The district court dismissed the case on jurisdictional grounds and the United States Court of Appeals for the Tenth Circuit affirmed the lower court’s decision.
Want to go deeper?
- Congressional Review Act
- Find out more about CRA resolutions in the April edition of Checks and Balances
In the states
Wisconsin Supreme Court to distinguish between legislative and agency authority
What’s the story? Two environmental cases in Wisconsin have pitted the state legislature against the state Department of Natural Resources (DNR) in a disagreement over which government entity is authorized to regulate water pollution and irrigation practices. The court’s decisions could help clarify the bounds of legislative and agency authority in the state.
In Clean Wisconsin, Inc. v. DNR, challengers sued the DNR in an effort to compel the agency to enforce its water pollution regulations.
After an administrative law judge (ALJ) ordered the agency to limit the size of a dairy herd causing nearby groundwater contamination, the DNR under then-Governor Scott Walker (R) did not enforce the ALJ’s order. The agency argued that Wisconsin Act 21—a 2011 law that prohibits state agencies from taking actions not specifically authorized by the state legislature—prohibited the agency from acting on the order.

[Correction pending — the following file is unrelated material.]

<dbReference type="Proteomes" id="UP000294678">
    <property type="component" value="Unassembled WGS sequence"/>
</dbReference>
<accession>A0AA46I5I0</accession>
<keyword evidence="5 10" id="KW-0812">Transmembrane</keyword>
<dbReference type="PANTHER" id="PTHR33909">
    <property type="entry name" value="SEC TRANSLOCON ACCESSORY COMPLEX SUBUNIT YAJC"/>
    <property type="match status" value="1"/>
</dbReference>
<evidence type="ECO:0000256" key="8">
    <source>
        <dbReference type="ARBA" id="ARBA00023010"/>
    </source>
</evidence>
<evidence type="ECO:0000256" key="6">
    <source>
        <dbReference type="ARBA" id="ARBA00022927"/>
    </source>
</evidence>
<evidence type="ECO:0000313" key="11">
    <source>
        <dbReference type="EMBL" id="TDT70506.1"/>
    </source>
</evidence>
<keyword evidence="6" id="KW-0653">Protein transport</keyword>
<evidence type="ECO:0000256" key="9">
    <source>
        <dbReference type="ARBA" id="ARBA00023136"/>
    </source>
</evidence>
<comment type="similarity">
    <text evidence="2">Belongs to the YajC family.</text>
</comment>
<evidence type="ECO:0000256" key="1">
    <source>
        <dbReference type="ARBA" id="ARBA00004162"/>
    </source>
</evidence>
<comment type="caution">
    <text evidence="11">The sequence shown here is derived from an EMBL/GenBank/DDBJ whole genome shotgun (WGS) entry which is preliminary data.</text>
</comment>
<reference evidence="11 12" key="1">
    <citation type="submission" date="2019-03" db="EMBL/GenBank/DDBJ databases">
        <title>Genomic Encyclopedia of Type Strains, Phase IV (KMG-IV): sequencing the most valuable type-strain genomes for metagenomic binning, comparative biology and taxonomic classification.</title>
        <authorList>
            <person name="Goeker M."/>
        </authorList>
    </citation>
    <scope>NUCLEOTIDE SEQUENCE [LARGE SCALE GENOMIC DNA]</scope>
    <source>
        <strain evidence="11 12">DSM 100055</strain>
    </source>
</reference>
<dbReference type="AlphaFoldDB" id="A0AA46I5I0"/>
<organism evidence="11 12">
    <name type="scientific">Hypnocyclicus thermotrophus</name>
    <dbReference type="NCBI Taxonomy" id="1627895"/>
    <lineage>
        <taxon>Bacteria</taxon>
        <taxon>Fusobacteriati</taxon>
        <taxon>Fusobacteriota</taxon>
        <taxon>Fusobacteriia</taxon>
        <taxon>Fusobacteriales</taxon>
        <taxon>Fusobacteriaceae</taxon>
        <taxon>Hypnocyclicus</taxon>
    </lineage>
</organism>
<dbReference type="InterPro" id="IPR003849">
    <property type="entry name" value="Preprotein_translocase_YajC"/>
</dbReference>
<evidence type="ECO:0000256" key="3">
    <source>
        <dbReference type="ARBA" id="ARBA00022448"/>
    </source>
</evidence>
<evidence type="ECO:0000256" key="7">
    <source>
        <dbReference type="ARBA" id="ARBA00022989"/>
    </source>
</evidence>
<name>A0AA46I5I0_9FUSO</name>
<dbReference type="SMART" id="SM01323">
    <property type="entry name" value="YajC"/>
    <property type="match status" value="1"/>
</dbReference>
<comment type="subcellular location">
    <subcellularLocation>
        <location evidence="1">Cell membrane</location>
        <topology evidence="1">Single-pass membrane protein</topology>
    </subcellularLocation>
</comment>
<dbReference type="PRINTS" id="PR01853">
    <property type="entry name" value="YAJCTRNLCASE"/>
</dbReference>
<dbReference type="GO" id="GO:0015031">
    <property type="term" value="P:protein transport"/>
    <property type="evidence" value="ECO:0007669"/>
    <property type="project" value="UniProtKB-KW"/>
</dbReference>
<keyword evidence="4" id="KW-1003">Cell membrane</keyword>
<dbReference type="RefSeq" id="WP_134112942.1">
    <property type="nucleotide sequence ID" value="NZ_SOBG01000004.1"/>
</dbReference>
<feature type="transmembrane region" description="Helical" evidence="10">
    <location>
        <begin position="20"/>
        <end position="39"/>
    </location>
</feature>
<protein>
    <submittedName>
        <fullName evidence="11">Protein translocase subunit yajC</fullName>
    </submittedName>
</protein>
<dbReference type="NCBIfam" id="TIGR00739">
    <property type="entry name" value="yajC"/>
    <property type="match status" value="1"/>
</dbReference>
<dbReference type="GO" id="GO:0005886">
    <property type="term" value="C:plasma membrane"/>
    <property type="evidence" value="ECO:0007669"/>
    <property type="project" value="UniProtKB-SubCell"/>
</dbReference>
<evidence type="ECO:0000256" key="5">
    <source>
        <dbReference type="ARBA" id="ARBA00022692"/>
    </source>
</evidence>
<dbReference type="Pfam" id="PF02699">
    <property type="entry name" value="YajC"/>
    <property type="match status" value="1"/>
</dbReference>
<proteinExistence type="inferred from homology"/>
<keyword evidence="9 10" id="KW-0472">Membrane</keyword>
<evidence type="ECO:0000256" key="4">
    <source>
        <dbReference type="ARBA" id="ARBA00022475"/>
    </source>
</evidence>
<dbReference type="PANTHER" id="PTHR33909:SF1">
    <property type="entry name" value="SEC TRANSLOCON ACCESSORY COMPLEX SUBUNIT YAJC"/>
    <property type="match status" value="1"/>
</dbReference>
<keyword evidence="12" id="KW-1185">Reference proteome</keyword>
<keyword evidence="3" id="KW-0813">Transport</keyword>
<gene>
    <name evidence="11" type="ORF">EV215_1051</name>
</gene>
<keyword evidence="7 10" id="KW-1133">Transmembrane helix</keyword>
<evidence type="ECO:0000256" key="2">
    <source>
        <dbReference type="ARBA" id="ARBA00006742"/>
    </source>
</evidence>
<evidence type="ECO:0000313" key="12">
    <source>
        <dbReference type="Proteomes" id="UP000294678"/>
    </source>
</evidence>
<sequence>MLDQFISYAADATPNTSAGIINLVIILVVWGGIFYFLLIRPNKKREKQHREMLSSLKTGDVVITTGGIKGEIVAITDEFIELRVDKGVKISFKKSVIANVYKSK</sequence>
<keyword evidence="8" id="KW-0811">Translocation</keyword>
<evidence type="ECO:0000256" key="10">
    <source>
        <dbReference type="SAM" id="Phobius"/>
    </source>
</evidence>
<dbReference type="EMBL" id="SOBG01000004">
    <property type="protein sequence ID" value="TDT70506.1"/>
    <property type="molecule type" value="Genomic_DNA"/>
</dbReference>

A Dane County judge in 2016 held that the DNR had the authority to limit the size of the dairy herd to address water pollution. The DNR appealed the decision to the Wisconsin Supreme Court. The current DNR has changed its position under Governor Tony Evers (D) and now claims that it has the authority to regulate in the case.
In a second consolidated case, challengers sued the DNR seeking stricter enforcement of regulations regarding large-scale water withdrawals for irrigation. Challengers claim that the agency failed to consider the cumulative negative impact on water levels in nearby lakes and streams when it issued permits for nine high-capacity wells. As in the previous case, the DNR argued that Act 21 prevented the agency from considering the cumulative impact of the new wells.
In its request for the Wisconsin Supreme Court to hear the case, a three-judge panel of the Wisconsin Court of Appeals District II stated that “the court’s determination regarding the scope and breadth of Act 21 will have implications far beyond the permitting process for high capacity wells and pollution discharge elimination systems and will touch every state agency within Wisconsin.”
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States give mixed response to federal nullification proposals